Lewisboro Land Trust Presents Program On Foraging In Your Own Backyard

LEWISBORO, N.Y. -- For residents who like to pull over when they see a field of greens and pull some to eat, the upcoming annual Leon Levy Environmental Lecture sponsored by the Lewisboro Land Trust on April 10, featuring author Ellen Zachos, will not only help keep them safe, if just might offer some new ideas of things to pick and eat.

Author Ellen Zachos will present a program on foraging for great things to eat on April 10 at the Katonah Library.
Author Ellen Zachos will present a program on foraging for great things to eat on April 10 at the Katonah Library. Photo Credit: Lewisboro Land Trust

Zachos, the author of "Foraging in Your Own Backyard: 65 Familiar Plants You Didn't Know You Could Eat," will present the program from 3 to 5 p.m. at the Katonah Village Library’s Garden Room.

"Years ago, before I was a forager, I visited Crete with my parents in early spring. There we saw the fields were full of people picking something. We asked what they were harvesting. The gentleman slapped his generous belly enthusiastically with both hands and answered, 'Greens! For the health.' We’ve all heard about the health benefits of the Mediterranean diet, but foraged greens and other wild edibles are an integral part of that diet not just because they’re abundant, free, and healthy," said Zachos.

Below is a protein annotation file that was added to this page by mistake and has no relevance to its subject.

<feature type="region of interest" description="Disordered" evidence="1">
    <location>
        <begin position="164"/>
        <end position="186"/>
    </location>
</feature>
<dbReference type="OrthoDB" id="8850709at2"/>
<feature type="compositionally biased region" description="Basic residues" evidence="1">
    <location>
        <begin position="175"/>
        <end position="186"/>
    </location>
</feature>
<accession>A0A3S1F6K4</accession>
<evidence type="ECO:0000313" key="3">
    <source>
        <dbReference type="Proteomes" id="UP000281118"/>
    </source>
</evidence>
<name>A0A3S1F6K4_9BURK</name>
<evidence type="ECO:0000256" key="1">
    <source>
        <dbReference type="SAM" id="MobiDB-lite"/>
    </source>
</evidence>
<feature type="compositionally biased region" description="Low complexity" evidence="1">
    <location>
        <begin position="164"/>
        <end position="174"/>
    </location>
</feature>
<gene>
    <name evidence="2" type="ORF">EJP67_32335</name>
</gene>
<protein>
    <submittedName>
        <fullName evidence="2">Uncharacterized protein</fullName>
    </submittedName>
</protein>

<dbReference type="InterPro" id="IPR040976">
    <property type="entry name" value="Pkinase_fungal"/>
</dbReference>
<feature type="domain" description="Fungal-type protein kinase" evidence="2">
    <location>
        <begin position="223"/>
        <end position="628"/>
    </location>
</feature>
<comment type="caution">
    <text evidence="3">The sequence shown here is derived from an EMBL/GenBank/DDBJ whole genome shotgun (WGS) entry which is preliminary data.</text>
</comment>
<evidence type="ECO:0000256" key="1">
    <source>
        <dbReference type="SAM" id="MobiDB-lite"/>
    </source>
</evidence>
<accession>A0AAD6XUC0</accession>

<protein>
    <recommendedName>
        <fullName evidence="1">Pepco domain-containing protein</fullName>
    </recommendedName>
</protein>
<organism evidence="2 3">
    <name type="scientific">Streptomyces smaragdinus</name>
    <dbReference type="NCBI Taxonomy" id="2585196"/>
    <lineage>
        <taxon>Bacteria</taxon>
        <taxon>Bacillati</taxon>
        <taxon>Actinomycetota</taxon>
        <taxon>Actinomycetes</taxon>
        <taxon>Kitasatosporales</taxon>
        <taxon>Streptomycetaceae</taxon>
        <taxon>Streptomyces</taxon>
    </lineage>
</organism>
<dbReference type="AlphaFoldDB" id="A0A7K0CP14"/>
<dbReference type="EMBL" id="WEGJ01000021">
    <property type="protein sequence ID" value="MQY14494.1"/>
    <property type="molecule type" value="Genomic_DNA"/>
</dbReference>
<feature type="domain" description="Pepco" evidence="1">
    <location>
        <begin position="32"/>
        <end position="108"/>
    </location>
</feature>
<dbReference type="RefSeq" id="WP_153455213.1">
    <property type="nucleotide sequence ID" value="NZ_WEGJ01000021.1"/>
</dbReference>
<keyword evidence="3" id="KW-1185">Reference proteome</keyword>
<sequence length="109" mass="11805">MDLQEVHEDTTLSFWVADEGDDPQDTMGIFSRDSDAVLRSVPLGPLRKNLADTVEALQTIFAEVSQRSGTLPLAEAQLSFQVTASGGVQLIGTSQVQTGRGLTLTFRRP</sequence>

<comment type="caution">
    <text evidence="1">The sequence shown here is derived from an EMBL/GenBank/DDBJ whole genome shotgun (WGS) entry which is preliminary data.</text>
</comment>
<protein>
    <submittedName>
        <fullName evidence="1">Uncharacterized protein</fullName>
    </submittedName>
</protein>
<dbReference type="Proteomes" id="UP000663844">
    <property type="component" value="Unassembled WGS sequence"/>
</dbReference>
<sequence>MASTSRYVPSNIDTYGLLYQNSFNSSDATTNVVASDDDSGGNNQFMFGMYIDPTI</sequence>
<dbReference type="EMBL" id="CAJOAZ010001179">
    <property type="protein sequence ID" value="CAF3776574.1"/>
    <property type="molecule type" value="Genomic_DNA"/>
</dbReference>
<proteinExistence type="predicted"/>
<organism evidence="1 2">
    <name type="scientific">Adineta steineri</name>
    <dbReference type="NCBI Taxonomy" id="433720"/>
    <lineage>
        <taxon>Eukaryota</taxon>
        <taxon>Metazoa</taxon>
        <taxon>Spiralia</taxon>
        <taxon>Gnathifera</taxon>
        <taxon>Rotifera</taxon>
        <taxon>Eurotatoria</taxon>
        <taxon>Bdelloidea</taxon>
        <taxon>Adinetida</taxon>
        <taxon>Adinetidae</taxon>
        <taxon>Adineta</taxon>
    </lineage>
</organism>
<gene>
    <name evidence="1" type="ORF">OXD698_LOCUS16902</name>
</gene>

Zachos, a Harvard graduate and long-time instructor at the New York Botanic Garden, who writes regularly for the National Gardening Association and Edible magazine, says foraging for wild edibles is part of every day life, as common as buying fresh vegetables at the open air market. 

"Wherever you are, spring greens offer a tonic, a rush of vitamins and minerals, and the fresh flavors you’ve been craving for months," said Zachos.

But knowing what greens to use, and what are safe, which ones are bitter, which ones are good served raw, is a science. That's where Zachos' program comes in and can offer some help. 

"Remember, never eat anything you haven’t positively identified. If you’re interested in foraging, take a class and buy a few books that focus on wild edibles in your area," she said. "Accurate plant identification is essential for safe and delicious foraging."

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